• PROPANOL
  • PYRIDINE
  • TETRACHLOROETHENE
  • TETRAHYDROFURAN
  • TETRAHYDROTHIOPHENEDIOXIDE
  • TETRALIN
  • TOLUENE
  • TRIBUTYLPHOSPHATE
  • TRIETHYLAMINE
  • 1-2-4-TRIMETHYLBENZENE
  • UNDECANE
  • WATER
  • XYLENE
  • 1-2-DIBROMOETHANE_WATER
  • 1-2-DICHLOROETHANE_WATER
  • BENZENE_WATER
  • CARBONTETRACHLORIDE_WATER
  • CHLOROBENZENE_WATER
  • CHLOROFORM_WATER
  • CYCLOHEXANE_WATER
  • DIBUTYLETHER_WATER
  • DIETHYLETHER_WATER
  • ETHYLACETATE_WATER
  • HEPTANE_WATER
  • HEXANE_WATER
  • NITROBENZENE_WATER
  • OCTANOL_WATER
CUST {NAME=solvent}
A solvent with user specified parameters can be used. A user specified name of the solvent solvent can be provided, but should not match one of the solvent names listed above. Any un-specified parameters will be set to zero, with the exception of the dielectric constant, which will be set to the dielectric constant of water.
REF
Index of refraction at 293K (n).
ACID
Abrahams hydrogen bond acidity (\(\alpha\)).
BASE
Abrahams hydrogen bond basicity (\(\beta\)).
TENS
Macroscopic surface tension of the solvent at the air interface cal mol-1 Å-2)(\(\gamma\)).
EPS
Dielectric constant. If not specified it will be set to the default of water. (\(\epsilon\)).
ARO
Square root of the fraction of non-hydrogen atoms in the solvent molecule that are aromatic carbon atoms (carbon aromaticity) (\(\phi\)).
HALO
Square of the fraction of non-hydrogen atoms in the solvent molecule that are halogens (Electronegative halogenicity)(\(\psi\)).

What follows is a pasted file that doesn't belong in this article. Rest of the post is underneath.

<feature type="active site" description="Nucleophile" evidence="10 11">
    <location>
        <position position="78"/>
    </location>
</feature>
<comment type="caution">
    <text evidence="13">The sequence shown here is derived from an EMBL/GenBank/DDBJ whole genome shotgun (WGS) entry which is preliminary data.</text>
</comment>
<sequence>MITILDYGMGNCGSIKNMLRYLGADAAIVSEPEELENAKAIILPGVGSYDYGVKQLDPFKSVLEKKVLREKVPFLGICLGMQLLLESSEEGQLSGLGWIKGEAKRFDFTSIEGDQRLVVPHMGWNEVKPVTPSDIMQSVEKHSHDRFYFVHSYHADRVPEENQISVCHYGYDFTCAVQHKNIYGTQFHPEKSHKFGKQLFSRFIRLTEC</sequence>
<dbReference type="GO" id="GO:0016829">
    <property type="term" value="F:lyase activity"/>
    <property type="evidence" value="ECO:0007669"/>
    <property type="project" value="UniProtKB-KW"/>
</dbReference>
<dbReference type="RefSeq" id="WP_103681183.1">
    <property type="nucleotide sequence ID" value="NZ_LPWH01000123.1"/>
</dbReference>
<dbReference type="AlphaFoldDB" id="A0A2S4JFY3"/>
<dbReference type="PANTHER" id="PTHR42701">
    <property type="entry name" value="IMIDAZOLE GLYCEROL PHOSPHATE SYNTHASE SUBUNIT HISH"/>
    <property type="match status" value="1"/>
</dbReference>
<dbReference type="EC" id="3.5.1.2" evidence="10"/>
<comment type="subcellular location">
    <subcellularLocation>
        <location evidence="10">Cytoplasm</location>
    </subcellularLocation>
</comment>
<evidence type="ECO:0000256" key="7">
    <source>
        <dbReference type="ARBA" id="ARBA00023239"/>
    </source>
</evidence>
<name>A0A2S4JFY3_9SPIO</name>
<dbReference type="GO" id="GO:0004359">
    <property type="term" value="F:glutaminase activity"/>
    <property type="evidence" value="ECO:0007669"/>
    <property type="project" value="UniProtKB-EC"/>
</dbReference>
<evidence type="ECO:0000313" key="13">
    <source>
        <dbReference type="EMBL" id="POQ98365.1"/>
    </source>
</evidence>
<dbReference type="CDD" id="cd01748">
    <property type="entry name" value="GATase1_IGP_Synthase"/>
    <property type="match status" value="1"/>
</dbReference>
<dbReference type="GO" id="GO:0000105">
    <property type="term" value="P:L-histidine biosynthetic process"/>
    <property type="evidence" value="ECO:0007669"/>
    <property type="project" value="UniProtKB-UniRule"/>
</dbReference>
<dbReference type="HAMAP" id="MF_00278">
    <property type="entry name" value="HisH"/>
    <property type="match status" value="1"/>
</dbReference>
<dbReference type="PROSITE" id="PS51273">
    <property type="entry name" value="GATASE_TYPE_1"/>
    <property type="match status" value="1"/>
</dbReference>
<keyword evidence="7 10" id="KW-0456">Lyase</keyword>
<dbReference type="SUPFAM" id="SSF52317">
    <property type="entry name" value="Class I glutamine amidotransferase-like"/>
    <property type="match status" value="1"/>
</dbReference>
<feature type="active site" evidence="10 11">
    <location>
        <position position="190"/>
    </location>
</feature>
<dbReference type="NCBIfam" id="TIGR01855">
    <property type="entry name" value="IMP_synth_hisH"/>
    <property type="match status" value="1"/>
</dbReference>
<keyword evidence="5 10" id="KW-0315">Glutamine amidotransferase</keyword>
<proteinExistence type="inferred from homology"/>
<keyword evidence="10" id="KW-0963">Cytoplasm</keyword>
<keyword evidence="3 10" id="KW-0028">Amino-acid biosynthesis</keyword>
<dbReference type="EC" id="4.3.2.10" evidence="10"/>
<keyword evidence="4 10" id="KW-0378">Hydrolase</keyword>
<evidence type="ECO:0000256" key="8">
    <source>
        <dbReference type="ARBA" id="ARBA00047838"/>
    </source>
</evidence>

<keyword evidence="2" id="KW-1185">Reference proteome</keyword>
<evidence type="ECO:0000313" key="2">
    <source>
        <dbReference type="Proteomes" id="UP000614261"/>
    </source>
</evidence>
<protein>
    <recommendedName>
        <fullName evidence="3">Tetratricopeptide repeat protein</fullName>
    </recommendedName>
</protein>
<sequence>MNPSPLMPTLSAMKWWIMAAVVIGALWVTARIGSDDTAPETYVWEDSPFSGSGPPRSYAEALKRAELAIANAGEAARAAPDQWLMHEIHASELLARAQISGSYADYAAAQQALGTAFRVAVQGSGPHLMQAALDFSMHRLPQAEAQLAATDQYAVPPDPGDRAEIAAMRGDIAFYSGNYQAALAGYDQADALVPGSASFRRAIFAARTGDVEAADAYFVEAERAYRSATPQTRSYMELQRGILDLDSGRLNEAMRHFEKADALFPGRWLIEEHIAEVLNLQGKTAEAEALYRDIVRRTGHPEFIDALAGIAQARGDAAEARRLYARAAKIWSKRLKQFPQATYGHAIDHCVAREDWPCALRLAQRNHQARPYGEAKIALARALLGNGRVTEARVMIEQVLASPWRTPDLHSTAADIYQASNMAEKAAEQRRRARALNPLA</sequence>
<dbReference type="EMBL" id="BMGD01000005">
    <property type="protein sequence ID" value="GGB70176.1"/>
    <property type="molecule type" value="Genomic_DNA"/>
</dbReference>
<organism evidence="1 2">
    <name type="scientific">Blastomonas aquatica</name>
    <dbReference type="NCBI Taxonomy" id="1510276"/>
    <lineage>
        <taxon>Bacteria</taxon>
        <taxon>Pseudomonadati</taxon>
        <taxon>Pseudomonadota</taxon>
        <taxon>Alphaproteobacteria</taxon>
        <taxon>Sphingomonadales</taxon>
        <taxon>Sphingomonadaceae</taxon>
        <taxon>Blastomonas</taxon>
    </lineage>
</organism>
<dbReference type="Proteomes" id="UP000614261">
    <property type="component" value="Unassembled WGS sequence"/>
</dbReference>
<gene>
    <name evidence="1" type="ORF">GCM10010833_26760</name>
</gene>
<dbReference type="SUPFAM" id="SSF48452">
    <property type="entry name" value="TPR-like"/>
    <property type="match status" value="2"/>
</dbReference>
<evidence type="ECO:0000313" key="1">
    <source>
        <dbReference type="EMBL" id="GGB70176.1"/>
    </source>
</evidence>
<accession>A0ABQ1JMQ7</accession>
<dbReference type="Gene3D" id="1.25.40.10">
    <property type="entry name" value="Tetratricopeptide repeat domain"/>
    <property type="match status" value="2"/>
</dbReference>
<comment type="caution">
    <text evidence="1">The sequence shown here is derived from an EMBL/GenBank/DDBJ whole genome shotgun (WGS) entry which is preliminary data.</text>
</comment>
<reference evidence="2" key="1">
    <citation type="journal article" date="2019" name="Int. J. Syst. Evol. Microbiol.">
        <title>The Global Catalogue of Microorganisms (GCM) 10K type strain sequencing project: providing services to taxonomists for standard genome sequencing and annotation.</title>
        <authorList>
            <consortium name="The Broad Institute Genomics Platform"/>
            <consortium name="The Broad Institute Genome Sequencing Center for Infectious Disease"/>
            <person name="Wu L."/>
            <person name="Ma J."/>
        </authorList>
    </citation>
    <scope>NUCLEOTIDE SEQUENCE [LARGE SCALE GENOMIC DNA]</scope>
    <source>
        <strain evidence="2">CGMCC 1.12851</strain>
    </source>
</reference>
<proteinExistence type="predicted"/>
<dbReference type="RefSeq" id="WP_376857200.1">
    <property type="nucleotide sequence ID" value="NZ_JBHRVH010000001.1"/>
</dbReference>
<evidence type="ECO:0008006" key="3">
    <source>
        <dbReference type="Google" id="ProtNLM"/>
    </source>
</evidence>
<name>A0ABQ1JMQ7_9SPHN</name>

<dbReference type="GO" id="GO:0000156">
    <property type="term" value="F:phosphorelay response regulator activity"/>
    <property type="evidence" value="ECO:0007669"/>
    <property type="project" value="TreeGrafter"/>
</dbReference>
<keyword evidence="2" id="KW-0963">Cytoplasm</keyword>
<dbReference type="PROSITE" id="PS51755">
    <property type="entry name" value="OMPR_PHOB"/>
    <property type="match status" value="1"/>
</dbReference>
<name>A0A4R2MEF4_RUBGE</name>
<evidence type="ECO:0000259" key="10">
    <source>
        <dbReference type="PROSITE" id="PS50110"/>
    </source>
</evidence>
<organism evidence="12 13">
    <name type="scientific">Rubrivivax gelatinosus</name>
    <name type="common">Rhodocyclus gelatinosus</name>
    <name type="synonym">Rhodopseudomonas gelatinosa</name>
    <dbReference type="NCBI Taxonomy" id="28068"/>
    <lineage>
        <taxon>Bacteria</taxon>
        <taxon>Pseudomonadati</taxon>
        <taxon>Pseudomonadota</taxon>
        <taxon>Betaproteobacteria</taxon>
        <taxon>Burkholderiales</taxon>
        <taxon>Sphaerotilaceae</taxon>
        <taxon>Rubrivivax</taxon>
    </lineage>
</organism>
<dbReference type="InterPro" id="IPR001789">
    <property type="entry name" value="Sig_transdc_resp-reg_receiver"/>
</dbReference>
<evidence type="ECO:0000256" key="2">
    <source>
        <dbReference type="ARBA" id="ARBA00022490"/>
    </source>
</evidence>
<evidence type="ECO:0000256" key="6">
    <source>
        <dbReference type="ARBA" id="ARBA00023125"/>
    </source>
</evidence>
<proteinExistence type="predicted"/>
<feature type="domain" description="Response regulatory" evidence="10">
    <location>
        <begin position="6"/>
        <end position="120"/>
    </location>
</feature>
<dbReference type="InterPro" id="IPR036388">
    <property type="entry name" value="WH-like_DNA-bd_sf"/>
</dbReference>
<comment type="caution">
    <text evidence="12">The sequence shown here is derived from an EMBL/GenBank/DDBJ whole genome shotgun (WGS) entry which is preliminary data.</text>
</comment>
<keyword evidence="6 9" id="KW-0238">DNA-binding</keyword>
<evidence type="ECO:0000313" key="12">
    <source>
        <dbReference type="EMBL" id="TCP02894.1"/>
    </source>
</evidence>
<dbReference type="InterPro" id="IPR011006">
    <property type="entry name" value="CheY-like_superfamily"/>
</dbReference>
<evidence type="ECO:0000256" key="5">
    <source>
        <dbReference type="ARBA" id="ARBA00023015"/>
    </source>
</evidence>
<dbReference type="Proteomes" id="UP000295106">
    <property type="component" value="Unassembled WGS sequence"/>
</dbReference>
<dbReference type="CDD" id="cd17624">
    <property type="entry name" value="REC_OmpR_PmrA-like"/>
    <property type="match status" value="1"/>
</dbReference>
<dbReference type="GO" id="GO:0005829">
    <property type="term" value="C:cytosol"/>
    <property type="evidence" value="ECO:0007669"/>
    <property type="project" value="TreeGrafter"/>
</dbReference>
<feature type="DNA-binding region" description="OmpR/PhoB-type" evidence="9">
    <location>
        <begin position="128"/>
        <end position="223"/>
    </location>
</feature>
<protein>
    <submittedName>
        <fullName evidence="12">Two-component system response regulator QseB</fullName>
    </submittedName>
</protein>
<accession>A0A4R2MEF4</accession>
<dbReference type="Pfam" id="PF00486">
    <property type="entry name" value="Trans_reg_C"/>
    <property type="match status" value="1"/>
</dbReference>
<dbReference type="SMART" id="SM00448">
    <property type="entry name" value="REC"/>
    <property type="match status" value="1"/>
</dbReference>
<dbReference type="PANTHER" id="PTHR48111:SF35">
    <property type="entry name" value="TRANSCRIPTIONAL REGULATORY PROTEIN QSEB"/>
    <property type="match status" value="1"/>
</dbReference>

RADSOLV
Solvent radius, this is added to the van der Waals radius used for the cavity calculation.
BORNC
Empirical Born constant, see Ref. [1]
PRINTSM12
Print more information on the SM12 calculation: CDS atom terms, ENP charges.

References

[1](1, 2, 3) A.V. Marenich, C.J. Cramer, and D.G. Truhlar, Generalized Born Solvation Model SM12, Journal of Chemical Theory and Computation 9, 609 (2013)
[2]C.A. Peeples and G. Schreckenbach, Implementation of the SM12 Solvation Model into ADF and Comparison with COSMO, Journal of Chemical Theory and Computation 12, 4033 (2016)
[3](1, 2) A.V. Marenich, S.V. Jerome, C.J. Cramer, D.G. Truhlar, Charge Model 5: An Extension of Hirshfeld Population Analysis for the Accurate Description of Molecular Interactions in Gaseous and Condensed Phases, Journal of Chemical Theory and Computation 8, 527 (2012)
[4]F.L. Hirshfeld, Bonded-atom fragments for describing molecular charge densities, Theoretica Chimica Acta 44, 129 (1977)
[5]M. Mantina, R. Valero, C.J. Cramer, D.G. Truhlar, in CRC Handbook of Chemistry and Physics, 91st ed. (2010-2011), ISBN13 9781439820773, W.M. Haynes, Ed., CRC Press: Boca Raton, FL, 2010.
[6]W.C. Still, A. Tempczyk, R.C. Hawley, and T. Hendrickson, Semianalytical treatment of solvation for molecular mechanics and dynamics, Journal of the American Chemical Society 112, 6127 (1990)
[7]D.A. Liotard, G.D. Hawkins, G.C. Lynch, C.J. Cramer, and D.G. Truhlar, Improved Methods for Semiempirical Solvation Models, Journal of Computational Chemistry 16, 422 (1995)